What can you do besides picking flowers? As a photographer, my first answer has to be photos! There are so many props all over the farm now where one can stand and take pictures and never run out of inspiration. This farm is perfect for Instagram. Another favorite is the feeding zoo. Blaine, the animal caretaker, is responsible for all the cows, goats, horses, pigs, sheep, donkeys and alpacas. There is a rotating list Top notch food trucks Which will also be visited during the festival. There is a wonderful gift shop where you can buy items from Holland as well as pay for fresh cut flowers. This year, the usual price of $1 per leg has been adjusted to 50 cents per leg on weekdays. And everyone loves a bakery… a little too much sometimes. On weekends they have added live music and a farmers and makers market Shuttle bus service from Hamilton Train Station.

Future plans

Tulip farms

Alpacas at Holland Ridge Farms | Photography by Sue Vajjer

What comes next? As if the opening of the country’s largest Tulip U-Pick store on April 5, 2024 wasn’t enough, what’s to come? If you look at the far corner of the field during your visit, you will see construction work. It is a fully functional, original 100-foot windmill that is being built and will be officially opened in the spring of 2025. This iconic symbol of Dutch culture will have a viewing platform and the vision is for it to be a venue hosting celebrations such as weddings. It will also actually work, so it will demonstrate the grinding process as well. It will provide beautiful views when completed.

In addition to the windmill, Marini has a few other ideas coming from the marketing team. The vision is to connect more events to their agriculture theme. Plans are currently underway for a Winter Tulip Holiday Light Show this winter. I’ll be sure to be on the mailing list for this!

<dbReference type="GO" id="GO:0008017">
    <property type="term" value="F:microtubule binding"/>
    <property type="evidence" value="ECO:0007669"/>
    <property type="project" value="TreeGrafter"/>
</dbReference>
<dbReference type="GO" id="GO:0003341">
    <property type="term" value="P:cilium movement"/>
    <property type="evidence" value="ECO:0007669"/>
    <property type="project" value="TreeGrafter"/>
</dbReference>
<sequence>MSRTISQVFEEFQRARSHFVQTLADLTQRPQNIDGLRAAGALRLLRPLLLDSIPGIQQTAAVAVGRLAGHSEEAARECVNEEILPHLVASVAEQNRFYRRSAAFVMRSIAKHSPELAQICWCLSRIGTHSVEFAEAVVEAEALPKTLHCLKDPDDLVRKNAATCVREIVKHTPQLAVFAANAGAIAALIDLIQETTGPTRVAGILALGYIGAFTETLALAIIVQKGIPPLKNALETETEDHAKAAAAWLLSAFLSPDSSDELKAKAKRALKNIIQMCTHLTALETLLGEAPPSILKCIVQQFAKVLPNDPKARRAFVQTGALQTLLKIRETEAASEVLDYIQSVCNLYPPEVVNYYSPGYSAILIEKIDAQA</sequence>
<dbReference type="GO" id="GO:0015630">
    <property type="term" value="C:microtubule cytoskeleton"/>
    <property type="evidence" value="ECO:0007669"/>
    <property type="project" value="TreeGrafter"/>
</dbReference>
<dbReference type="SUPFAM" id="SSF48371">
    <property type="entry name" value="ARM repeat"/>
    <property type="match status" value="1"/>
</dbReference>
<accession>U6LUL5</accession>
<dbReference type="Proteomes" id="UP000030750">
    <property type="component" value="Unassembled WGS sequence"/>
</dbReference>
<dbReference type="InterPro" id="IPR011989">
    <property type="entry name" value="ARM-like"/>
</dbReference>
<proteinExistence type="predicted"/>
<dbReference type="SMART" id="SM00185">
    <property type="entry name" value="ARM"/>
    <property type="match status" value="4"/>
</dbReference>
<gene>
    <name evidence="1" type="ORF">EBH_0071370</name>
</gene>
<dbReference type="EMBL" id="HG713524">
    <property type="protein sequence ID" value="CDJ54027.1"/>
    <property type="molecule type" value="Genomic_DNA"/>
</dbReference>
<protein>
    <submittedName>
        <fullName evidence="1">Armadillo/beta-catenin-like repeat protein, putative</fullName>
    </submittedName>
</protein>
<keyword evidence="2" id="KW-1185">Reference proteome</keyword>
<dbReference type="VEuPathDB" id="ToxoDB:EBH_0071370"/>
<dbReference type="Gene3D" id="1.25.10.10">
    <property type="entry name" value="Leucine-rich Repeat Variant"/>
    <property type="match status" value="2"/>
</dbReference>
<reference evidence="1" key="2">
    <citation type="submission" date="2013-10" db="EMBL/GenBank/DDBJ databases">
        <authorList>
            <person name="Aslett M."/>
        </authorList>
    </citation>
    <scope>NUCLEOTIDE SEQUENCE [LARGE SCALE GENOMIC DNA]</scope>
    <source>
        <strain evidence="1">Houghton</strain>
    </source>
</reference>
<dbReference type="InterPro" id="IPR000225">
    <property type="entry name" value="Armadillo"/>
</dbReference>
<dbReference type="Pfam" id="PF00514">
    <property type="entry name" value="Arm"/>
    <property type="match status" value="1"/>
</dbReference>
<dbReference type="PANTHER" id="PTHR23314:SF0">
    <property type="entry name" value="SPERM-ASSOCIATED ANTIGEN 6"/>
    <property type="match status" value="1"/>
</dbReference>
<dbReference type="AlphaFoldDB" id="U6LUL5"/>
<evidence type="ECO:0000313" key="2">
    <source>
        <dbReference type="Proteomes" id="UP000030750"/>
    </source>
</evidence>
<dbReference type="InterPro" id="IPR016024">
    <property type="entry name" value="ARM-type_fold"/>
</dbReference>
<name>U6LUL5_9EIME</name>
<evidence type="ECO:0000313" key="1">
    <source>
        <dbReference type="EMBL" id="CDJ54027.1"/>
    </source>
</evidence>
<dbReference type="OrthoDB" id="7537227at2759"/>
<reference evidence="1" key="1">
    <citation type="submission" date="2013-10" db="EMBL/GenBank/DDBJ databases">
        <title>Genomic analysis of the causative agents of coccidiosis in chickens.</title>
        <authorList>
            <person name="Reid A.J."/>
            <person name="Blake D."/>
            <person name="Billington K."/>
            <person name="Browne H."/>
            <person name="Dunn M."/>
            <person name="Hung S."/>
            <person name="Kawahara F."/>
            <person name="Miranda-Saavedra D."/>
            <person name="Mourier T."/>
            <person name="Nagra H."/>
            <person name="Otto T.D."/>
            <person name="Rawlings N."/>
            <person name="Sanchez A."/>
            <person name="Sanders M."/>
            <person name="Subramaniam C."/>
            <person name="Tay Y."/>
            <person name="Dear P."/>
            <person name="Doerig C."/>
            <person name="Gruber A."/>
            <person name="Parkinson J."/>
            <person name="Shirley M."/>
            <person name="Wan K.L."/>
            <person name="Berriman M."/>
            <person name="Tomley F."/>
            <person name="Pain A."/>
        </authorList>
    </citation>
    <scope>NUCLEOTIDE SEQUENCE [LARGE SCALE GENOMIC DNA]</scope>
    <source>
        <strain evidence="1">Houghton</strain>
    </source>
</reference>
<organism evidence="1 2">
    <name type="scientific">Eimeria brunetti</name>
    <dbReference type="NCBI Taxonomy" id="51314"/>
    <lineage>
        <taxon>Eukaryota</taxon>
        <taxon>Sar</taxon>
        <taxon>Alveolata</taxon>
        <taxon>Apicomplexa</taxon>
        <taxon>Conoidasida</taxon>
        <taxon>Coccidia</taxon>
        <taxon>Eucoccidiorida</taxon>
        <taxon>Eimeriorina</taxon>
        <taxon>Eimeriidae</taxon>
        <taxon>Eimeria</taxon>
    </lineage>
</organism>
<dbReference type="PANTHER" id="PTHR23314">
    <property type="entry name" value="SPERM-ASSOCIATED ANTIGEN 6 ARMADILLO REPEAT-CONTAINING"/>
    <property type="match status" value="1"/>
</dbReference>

Directly from Holland

Tulip Festival at Holland Ridge Farms | Photography by Sue Vajjer

I thought my visit to Holland Ridge Farms was over when Marini asked, “Do I want to see the hydroponic greenhouse?” That’s when I learned about the business behind the business. The hydroponic greenhouse is a business that Casey Sr. was involved in before starting the farm. The greenhouse in Upper Freehold is a state-of-the-art automated facility with equipment direct from the Netherlands. It will be completed in 2023, which is an amazing achievement. From October to May, between 40 and 50 One million bulbs are imported from the Netherlands. They are run through a conveyor system and in 60 days are grown and processed from bulb to flowering. Once in bloom, they are gathered into bouquets and distributed to supermarkets in the tri-state area using Holland Ridge Farm’s fleet of trucks. Walking through the greenhouse with Marini seeing each stage of growth was an education in agriculture. The goal is to start organizing tours for school groups and gardening clubs in the future, Marini said.

It blooms brightly

New Jersey Tulip Farms

Holland Ridge Farms Tulip Festival | Photography by Sue Vajjer

The success of Holland Ridge Farms is no coincidence. Every decision is carefully weighed by Casey Sr., his family and his staff. They know that during festivals only 10 to 20 percent of the flowers are picked. They have seen migratory snow geese landing in their fields and visiting them in the winter months. Their love for Dutch culture runs deep. They know that tulips are the universal symbol of love and rebirth. They believe in promoting their love of flowers and agriculture at their home, The Garden State. Holland Ridge Farms currently employs 10 full-time employees and more than 200 seasonally, drawing from a pool of local residents and retirees who return each year. It is this connection to the land and people that makes a visit to Janssen Farm not only an experience, but a lifelong memory.

About the authors

Sue graduated from Rutgers University with a BA in English when you could still get a degree in reading great literature. She spent nearly 40 years working in sales and marketing with companies ranging from nonprofits to small businesses to Fortune 100 companies. She recently retired after nearly 20 years with S&P Global, and is now free to pursue her true passion in hiking Long, writing and photography. Sue was born and raised in New York State. As a New Jersey native, her passion for the special blend of culture and nature that uniquely defines Jersey is what Sue loves to share with the world. She has a grown son and is insanely proud of him. Her husband of several decades is a wonderful life and hiking partner. When Sue isn’t out exploring, she’s most likely at home reading a novel with her dog.